Standing Out from the Crowd In Fashion Retail

Standing Out In Fashion Retail - Style Nine to Five

Dreaming of a career in fashion? It’s likely you’ll find yourself working in retail at some point or another.

With size on their side, department stores are a great place to work and they offer loads of opportunities for you to gain the skills and experience needed for a career in fashion. Working your way up can feel daunting when you’re one of over 200 employees. But with the right attitude and initiative, anyone can make great strides towards the career in fashion they’re after.

If you’re familiar with Style Nine to Five, it’s likely you’ve heard Founder Christie Lohr’s success story of working her way up in retail fashion. Today we’re featuring a similar story to show you another path for how to work your way up in your retail career.

Gena Ewens has had over five different roles in her five and half years at luxury department store giant, Nordstrom. We sat down with Gena to get her advice about how to stand out from the crowd when working for such a large company.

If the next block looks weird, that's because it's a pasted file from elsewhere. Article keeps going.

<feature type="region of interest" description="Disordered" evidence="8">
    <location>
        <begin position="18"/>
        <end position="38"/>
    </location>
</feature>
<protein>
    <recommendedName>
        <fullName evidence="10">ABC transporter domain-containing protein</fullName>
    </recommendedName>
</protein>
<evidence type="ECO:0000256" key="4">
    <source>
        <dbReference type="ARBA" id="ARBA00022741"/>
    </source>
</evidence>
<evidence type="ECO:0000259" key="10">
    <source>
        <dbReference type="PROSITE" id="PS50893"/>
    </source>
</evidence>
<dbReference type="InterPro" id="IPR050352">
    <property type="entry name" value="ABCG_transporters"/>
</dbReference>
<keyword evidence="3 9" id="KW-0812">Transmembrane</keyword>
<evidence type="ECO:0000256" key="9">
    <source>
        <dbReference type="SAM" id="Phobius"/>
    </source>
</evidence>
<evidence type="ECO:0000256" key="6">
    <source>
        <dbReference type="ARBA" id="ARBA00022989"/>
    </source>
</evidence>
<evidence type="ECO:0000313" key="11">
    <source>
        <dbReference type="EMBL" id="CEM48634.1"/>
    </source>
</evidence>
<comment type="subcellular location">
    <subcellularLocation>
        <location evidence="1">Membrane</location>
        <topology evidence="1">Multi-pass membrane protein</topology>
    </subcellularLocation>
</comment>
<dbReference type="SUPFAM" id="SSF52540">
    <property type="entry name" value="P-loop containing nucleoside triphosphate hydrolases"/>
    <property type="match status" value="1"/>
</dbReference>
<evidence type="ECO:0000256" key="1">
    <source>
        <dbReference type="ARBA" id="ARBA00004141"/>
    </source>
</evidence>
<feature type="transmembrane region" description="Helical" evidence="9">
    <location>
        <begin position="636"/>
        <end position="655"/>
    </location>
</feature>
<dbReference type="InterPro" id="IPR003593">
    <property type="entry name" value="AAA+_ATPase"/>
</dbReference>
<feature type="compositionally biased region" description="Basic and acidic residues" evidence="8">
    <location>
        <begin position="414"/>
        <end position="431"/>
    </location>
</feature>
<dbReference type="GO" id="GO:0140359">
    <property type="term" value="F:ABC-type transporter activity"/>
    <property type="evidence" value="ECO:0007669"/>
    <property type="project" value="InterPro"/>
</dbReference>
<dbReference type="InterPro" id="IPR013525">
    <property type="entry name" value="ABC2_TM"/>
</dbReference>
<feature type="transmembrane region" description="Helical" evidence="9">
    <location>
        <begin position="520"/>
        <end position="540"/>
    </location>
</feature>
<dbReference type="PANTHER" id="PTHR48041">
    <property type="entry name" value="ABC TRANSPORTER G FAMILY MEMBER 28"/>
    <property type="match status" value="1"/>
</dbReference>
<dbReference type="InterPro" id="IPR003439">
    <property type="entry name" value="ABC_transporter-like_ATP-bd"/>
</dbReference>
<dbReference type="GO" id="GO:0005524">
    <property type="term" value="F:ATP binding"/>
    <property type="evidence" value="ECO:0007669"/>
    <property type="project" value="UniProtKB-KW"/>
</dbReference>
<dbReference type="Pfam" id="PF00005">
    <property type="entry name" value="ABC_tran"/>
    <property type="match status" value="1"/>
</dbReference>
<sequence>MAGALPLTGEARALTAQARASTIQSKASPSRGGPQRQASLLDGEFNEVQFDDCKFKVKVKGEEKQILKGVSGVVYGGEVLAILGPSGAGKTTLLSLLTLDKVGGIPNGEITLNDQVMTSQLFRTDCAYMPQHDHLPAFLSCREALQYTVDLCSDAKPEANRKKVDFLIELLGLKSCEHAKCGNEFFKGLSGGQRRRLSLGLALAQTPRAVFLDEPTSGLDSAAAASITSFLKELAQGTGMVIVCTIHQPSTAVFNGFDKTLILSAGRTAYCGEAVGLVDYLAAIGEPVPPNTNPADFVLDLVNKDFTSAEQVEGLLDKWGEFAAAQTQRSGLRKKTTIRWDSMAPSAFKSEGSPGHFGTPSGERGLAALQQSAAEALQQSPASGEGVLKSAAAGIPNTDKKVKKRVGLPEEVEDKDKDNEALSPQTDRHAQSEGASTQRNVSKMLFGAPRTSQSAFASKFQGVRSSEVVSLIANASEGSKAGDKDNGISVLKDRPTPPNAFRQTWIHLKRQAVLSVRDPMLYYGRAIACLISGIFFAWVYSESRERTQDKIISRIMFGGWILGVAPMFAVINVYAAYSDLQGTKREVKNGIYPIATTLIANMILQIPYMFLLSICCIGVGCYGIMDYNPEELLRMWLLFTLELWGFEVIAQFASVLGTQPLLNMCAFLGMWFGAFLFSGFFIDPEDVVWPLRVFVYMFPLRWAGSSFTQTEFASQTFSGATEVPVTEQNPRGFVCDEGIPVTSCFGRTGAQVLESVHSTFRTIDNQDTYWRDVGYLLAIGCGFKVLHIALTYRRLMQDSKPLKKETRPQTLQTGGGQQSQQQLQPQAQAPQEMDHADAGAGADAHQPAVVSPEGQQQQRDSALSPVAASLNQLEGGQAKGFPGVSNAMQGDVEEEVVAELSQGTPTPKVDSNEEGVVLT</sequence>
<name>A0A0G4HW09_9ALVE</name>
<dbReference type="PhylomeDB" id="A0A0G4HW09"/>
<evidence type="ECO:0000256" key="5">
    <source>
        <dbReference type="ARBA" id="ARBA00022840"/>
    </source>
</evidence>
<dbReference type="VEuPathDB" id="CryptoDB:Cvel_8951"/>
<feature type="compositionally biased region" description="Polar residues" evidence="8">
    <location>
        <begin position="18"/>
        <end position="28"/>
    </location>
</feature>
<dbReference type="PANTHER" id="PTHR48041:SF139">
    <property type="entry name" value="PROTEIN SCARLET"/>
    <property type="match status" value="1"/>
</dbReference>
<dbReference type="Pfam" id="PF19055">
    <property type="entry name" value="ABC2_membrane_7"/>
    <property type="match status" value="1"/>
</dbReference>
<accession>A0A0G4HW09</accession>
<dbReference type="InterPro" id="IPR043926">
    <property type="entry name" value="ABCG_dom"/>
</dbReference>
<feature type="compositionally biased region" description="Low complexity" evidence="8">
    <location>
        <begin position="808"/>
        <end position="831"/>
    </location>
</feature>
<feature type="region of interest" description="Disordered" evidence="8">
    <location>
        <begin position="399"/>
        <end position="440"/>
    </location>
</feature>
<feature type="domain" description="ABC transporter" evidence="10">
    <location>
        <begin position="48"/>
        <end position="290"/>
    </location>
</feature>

Style Nine to Five: Hi, Gena! Thank you so much for speaking with us. Let’s start from the beginning, how did you get started working for Nordstrom, what has your path been like, and what do you currently do?

Gena Ewens: I actually started as a seasonal hire during the holiday season. I was hired into the Accessories Department and I immediately fell in love with the company vibe. The first thing I remember thinking was, ‘oh my gosh, this is how you treat employees when you care about them!’ My team was great, my boss was great, the company genuinely seemed to care about their customers and their employees.

After the holidays, they offered me a full-time position and I accepted. Then about six months later I started expressing interest in leadership. I worked really closely with my manager and he helped me develop. Nordstrom used to have a leadership training program so I did that as well.

Then about a full year after I started, I got promoted into the Assistant Department Manager for Accessories and Handbags which was a combined position for two departments. I was in that role for about 18 months, then I moved into the Home Department Manager position.